Six former mines that exist in a form of post-devolution limbo will soon begin receiving fresh scrutiny from the NWT government.
The territory, in part pressed into action by a complaint under the Environmental Rights Act, has filed a plan to carry out work that will provide a clearer picture of the environmental risks the mines present.
The Ptarmigan, Tom, Tin, Burwash, Rodstrom and Crestaurum mines, scattered to the north and east of Yellowknife, were all gold-mining operations. No government currently claims ultimate responsibility for their clean-up.
When devolution took place in 2014, the six former mines were listed as “excepted waste sites,” meaning the terms of devolution did not apply to those sites and they would instead be the subject of later negotiations between the federal and territorial governments.
Eight years later, those negotiations are ongoing.
The federal government completed environmental site assessments of the mines in 2013 and the territorial government conducted follow-up work in 2017, but the sites need a fresh assessment to understand the state they’re currently in.
The concern that excepted waste sites’ environmental and health risks aren’t being properly addressed was raised in a complaint filed by a member of the public last year.
That complaint focused on the “clouds of dust and debris” that blow across Highway 4, the Ingraham Trail, from the Ptarmigan Mine’s tailings ponds.
Ptarmigan was a gold mine in the 1940s, 1980s, and 1990s. Nearly 300,000 tonnes of tailings, or mine waste, remain at the site.
Making use of the Environmental Rights Act – which allows residents to apply for an investigation if they reasonably believe something is happening that may harm the environment – the complainant spurred the NWT government into acknowledging that a fresh risk assessment was needed, alongside work to stop those dust clouds.
A regulatory application filed by the GNWT last week sets out some of the initial actions to be taken.
At the Ptarmigan site, the NWT government plans to install boulders this summer that will prevent easy public access to the old mine. Boulders have been installed before but some of the old ones have since been moved, presumably by people whom the rocks did not deter.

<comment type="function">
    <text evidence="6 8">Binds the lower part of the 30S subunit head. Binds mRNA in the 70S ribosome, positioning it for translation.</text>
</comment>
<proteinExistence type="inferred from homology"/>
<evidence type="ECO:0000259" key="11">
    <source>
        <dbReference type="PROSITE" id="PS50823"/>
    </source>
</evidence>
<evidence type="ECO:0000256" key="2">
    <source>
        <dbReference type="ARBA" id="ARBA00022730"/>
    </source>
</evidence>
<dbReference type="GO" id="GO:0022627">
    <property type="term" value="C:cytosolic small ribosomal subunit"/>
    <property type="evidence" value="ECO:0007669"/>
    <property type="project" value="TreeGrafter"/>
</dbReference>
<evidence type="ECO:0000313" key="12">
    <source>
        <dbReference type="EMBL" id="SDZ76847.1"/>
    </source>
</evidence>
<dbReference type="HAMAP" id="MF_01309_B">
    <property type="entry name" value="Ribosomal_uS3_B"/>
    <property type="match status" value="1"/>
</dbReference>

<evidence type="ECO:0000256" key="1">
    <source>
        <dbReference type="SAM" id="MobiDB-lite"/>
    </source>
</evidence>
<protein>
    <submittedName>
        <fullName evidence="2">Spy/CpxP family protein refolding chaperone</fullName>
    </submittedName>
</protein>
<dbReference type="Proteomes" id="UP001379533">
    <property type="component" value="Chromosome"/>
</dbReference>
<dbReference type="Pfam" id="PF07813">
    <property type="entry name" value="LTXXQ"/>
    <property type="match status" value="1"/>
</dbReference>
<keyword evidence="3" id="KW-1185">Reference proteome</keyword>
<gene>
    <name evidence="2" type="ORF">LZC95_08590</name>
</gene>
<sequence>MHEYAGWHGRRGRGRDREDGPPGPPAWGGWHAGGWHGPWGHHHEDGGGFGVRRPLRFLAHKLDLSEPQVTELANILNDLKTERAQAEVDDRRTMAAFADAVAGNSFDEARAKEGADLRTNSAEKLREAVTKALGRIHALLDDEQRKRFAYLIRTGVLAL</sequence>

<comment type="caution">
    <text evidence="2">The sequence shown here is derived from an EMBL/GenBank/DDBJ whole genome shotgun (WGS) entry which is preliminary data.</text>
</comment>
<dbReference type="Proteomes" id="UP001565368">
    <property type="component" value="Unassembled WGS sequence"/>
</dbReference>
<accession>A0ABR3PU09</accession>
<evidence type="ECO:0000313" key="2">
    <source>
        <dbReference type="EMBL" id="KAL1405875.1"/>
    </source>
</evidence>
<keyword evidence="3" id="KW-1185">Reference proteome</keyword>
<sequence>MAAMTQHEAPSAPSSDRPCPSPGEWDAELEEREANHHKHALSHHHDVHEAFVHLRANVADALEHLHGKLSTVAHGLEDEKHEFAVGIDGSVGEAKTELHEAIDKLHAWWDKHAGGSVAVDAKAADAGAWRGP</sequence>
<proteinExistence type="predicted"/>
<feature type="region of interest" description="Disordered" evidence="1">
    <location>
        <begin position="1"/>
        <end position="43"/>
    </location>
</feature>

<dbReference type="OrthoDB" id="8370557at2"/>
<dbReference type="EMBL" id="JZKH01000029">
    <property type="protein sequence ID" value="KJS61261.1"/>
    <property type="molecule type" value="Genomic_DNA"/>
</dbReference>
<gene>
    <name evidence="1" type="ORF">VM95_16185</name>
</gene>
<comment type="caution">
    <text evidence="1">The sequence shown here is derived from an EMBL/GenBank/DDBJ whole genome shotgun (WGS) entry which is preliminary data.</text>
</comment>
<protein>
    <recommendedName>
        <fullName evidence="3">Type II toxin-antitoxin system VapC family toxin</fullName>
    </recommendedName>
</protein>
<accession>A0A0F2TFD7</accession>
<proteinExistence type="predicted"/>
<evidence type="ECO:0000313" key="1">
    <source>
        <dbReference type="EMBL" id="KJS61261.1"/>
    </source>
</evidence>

Some fencing repairs at Ptarmigan were completed last November, the application states, but more work may be required. (The Tom and Tin mine sites, which stretch out toward Prosperous Lake from Ptarmigan, will also have fencing work where needed.)
The main activity at Ptarmigan will be dust suppression. This summer and at least once a year after that, the territory proposes to send a contractor to the site with water from Yellowknife “to mitigate the effects of wind-blown dust on the surrounding area.”
All six sites will then receive fresh environmental risk assessment work. Samples of soil, groundwater, surface water and sediment will be taken at each site, with new groundwater monitoring wells installed.
Last year’s investigation into the Environmental Rights Act complaint concluded a human health and ecological risk assessment, or HHERA, will be needed at Ptarmigan Mine.
The NWT government, responding to that investigation, said it would “recommend at the negotiations table that an HHERA be carried out by the responsible government” – an example of the uncertainty caused by the former mines’ continued existence as excepted waste sites.
“These findings do not necessarily mean that there is risk to the environment or to people in the area,” the territorial government said in October last year.
“The human health and ecological risk assessment will determine the level of risk.
“It is important that residents avoid the Ptarmigan mine site, including the tailings area, to reduce any risk.”